With the rest of Toronto’s rotation currently figuring to house guys with little major league experience, perhaps now is the time to go all in on the bullpen. Ryan Borucki, Sean Reid-Foley and Thomas Pannone all figure to be in the mix to start next season, admittedly with varying degrees of likelihood. But, if Toronto wants to lean on its young guns, focusing on a strong bullpen very well could help the kids as they can go out, give everything they have for one or two times through the order and come out knowing the bullpen can take it from there.

 

The Blue Jays bullpen will likely feature Ken Giles, a rather nice fastball/slider closer. Tim Mayza could see more time in 2019 with his FB/SL combo from the left side. David Paulino could get consideration. Keep your eye on 25 year old Jose Fernandez. How about Justin Shafer and his fastball/slider combo for a guy that could be considered for an increased role next season? These are the type of guys who could be relied on more and more and are already on the team’s roster. These are the kind of arms that most people haven’t heard of, the kind of players Sullivan refers to.

 

Of course, the offseason hasn’t even started yet, so anything could happen to adjust the pool from which the club draws. Perhaps some trades are in order. Perhaps moving some guys (who are on the bubble of the 40 man roster a la Dalton Pompey) to bring in bullpen help is in order. The club very well could use several position players to bring in one of these bullpen arms to provide relief for the “openers”.

 

None of this is to say that Toronto is content with the “starters” they have. You can never have enough pitching. But, the type of pitching they go after could look different this winter. If they feel they need to add a starter, perhaps, they’re looking for one of those arms that can eat a few innings. Maybe the ‘long man’ type of guy is on their radar? Remember Carlos Villanueva? He was pitched in Toronto in 2011 and 2012 and filled this role nicely. He was essentially a guy who could give 4 or 5 innings.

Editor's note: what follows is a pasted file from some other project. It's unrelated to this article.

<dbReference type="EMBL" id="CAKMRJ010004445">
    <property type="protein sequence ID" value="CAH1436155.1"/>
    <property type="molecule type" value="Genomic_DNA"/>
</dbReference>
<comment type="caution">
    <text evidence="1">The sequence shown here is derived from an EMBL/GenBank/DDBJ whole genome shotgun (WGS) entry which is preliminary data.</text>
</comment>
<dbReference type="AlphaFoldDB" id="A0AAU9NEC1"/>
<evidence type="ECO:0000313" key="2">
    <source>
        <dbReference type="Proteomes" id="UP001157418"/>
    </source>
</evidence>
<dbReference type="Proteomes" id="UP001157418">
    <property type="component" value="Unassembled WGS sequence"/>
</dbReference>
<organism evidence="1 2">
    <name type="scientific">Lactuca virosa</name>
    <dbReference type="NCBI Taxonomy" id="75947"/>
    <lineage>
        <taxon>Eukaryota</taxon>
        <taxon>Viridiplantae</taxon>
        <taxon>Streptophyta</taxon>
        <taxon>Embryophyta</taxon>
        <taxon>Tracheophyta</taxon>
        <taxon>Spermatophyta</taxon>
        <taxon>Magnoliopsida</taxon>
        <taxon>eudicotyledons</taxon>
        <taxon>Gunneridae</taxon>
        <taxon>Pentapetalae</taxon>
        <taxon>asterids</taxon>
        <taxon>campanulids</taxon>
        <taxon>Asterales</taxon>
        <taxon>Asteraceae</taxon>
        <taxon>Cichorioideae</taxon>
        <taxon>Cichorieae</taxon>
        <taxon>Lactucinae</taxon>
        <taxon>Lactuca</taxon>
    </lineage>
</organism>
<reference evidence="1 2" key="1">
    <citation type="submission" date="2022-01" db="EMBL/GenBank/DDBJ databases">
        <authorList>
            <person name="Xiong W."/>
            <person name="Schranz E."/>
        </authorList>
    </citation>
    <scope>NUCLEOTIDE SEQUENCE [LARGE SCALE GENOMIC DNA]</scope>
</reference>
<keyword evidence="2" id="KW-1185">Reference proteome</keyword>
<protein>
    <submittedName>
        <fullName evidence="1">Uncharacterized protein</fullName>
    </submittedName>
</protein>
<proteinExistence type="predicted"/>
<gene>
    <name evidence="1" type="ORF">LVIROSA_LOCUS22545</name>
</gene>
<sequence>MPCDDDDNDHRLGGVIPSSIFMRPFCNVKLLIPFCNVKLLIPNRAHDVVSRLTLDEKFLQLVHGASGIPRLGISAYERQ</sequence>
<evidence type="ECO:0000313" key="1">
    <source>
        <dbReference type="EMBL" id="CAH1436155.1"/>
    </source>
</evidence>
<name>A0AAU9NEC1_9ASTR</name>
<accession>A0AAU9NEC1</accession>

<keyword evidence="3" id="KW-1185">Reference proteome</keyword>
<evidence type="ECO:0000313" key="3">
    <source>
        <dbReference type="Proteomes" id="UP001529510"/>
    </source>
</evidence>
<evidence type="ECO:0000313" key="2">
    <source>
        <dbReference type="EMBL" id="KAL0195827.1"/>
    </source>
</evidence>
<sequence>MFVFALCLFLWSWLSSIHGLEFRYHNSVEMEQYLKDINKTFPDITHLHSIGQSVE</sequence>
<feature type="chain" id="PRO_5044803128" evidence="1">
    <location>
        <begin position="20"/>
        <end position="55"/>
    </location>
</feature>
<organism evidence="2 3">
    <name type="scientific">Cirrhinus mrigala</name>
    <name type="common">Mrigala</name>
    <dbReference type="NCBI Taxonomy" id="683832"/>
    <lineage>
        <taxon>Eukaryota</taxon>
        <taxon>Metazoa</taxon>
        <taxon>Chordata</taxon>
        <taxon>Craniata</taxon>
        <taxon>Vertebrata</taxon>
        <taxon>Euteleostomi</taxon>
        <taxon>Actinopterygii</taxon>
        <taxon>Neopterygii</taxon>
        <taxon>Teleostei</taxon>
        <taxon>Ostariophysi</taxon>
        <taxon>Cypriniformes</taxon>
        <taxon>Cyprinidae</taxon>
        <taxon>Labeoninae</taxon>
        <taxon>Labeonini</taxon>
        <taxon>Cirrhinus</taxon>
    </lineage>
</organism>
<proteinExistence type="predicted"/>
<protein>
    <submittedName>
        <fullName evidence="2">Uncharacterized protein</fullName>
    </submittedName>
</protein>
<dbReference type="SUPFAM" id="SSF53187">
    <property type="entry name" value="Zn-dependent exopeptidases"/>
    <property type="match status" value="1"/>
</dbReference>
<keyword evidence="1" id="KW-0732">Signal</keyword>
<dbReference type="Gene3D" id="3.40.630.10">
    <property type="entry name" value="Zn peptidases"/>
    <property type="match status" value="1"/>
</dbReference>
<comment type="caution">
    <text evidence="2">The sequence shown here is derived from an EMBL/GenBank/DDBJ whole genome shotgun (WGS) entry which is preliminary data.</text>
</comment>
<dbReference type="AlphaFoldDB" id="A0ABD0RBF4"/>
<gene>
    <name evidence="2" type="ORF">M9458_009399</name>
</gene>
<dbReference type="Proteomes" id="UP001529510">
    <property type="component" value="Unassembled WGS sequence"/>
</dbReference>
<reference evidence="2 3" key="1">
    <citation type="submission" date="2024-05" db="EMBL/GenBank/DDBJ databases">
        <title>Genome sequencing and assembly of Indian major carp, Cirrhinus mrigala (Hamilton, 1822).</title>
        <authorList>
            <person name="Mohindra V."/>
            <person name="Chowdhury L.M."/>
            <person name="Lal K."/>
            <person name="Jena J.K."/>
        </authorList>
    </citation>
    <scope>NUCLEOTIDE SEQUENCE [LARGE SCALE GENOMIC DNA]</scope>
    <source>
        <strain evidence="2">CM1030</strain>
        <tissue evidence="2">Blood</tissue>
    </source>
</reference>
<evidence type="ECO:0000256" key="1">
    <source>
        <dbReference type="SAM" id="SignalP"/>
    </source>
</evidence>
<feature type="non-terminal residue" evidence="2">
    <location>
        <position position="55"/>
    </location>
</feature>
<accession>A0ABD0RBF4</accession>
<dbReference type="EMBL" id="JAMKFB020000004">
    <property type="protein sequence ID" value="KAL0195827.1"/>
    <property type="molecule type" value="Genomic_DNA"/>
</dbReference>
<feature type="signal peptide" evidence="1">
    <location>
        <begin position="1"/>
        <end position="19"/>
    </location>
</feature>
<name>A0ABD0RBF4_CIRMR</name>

With these type of guys and a strong bullpen, the Blue Jays could surprise a lot of people. They seem to have quality “starters”, but none of them can go a full game. In the new era of baseball, they don’t have to. The Blue Jays could win some games by focusing their attention on powerful arms out of the bullpen to come into games earlier.

 

So, this offseason should see the Toronto Blue Jays focus on building a tough bullpen. They have the arms in place to be good “openers”. Now, they need to build a collection of ‘no names’ to lighten the load. It’s the evolution of pitching and the Blue Jays have a chance to follow suit.

 

 

 

 

 

 

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Shaun Doyle is a long time Blue Jays fan and writer! He decided to put those things together and create Jays From the Couch. Shaun is the host of Jays From the Couch Radio, which is highly ranked in iTunes, and he has appeared on TV and radio spots.

Shaun Doyle

Shaun Doyle is a long time Blue Jays fan and writer! He decided to put those things together and create Jays From the Couch. Shaun is the host of Jays From the Couch Radio, which is highly ranked in iTunes, and he has appeared on TV and radio spots.